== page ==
Chapter 1 could very easily be arranged into verse. It begins with several oxymoron, personifies Light and Darkness and has a steady poetic rhythm. Quoting the Shakespearean iambic pentameter on the cover emphasises this.
Aside from the one name of Mrs Southcott and the identification of England and France everything else is very anonymous. “A King”, “the musketeers”, “miscellaneous criminals”, keeps the tone of the novel very general and allows Dickens to maintain the mystery achieved with the title of A Tale of Two Cities.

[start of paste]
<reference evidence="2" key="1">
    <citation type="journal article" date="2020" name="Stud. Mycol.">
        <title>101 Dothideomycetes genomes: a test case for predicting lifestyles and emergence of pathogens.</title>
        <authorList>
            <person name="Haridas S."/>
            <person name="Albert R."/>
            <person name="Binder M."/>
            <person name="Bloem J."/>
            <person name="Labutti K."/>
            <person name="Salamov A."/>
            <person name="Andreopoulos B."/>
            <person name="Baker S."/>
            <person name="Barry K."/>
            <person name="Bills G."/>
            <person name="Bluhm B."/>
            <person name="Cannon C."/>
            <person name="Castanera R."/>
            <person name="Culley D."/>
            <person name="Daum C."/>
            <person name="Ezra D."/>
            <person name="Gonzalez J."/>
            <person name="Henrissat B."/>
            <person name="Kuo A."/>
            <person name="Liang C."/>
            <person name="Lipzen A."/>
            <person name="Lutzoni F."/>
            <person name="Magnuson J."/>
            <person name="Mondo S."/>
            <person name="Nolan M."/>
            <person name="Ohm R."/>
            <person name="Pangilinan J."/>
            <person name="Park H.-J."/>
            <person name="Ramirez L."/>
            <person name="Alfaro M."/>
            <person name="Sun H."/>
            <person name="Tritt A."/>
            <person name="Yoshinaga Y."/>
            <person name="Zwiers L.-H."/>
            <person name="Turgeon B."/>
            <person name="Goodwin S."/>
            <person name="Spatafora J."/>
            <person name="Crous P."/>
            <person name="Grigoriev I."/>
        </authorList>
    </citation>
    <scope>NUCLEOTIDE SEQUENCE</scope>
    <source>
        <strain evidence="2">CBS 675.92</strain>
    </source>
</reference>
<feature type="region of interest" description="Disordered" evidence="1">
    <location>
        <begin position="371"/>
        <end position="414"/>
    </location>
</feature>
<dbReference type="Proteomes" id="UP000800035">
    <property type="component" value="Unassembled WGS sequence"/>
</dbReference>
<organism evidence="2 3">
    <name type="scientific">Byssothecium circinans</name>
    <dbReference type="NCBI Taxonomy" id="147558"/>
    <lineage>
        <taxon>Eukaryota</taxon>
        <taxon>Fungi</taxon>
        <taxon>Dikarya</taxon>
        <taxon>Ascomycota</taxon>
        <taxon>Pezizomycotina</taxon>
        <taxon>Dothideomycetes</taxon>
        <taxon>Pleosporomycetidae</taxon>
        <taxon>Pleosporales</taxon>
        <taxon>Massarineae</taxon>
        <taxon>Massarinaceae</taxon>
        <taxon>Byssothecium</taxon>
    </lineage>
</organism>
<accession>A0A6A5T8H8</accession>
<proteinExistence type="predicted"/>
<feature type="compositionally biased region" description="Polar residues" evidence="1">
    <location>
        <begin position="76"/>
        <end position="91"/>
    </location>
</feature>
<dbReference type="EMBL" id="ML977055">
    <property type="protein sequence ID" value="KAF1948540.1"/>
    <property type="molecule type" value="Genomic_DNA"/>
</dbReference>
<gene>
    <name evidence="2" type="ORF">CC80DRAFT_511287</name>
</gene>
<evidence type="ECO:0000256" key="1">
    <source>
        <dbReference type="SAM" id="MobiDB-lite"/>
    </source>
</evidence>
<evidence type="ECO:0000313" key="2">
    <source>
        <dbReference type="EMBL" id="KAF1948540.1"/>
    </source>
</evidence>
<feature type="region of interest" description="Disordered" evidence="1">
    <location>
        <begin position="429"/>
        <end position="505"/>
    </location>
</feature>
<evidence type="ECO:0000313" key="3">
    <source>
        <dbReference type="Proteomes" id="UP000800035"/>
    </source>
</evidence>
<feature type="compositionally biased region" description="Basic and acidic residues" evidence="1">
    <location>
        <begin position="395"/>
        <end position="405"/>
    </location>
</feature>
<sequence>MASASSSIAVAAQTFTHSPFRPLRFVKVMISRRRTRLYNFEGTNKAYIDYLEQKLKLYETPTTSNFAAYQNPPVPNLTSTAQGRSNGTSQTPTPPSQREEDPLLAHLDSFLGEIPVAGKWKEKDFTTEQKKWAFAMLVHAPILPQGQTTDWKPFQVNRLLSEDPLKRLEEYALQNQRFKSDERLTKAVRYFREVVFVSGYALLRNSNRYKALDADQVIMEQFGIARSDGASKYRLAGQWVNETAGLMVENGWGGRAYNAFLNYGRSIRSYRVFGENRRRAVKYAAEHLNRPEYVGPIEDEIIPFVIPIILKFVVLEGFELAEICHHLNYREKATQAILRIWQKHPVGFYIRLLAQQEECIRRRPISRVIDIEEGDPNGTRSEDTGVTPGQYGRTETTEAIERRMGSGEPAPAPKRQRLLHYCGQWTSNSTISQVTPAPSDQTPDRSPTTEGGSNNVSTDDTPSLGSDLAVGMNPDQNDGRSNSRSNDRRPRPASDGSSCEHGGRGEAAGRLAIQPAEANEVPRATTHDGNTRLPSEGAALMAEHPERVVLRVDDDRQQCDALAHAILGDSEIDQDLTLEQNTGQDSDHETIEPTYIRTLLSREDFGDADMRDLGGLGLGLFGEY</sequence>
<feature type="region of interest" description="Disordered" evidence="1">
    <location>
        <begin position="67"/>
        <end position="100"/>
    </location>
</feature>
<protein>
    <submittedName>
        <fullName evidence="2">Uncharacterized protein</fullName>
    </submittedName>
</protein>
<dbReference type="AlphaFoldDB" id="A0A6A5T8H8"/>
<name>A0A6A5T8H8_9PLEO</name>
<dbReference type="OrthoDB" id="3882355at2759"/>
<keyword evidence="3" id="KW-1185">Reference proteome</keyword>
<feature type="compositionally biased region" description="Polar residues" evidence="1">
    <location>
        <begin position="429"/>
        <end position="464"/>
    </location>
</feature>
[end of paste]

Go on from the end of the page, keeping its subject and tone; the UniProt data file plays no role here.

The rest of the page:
Chapter 2 maintains this anonymity revealing characters slowly. The passengers from the coach are even wrapped up to such an extent that their faces are indiscernible. Coupled with the mist there is a sense of mystery and no clue as to where the action is going. This is emphasised further by the obscurity of the message Mr Lorry gives to Jerry which serves to intrigue both the reader and the guard, Joe.
Chapter 3 is poetic again making great use of imagery and repetition. The images of shadows and live burial are haunting and, as Gail already said, when the end of the chapter is followed by “the happiest man alive” the irony serves to make readers go cold.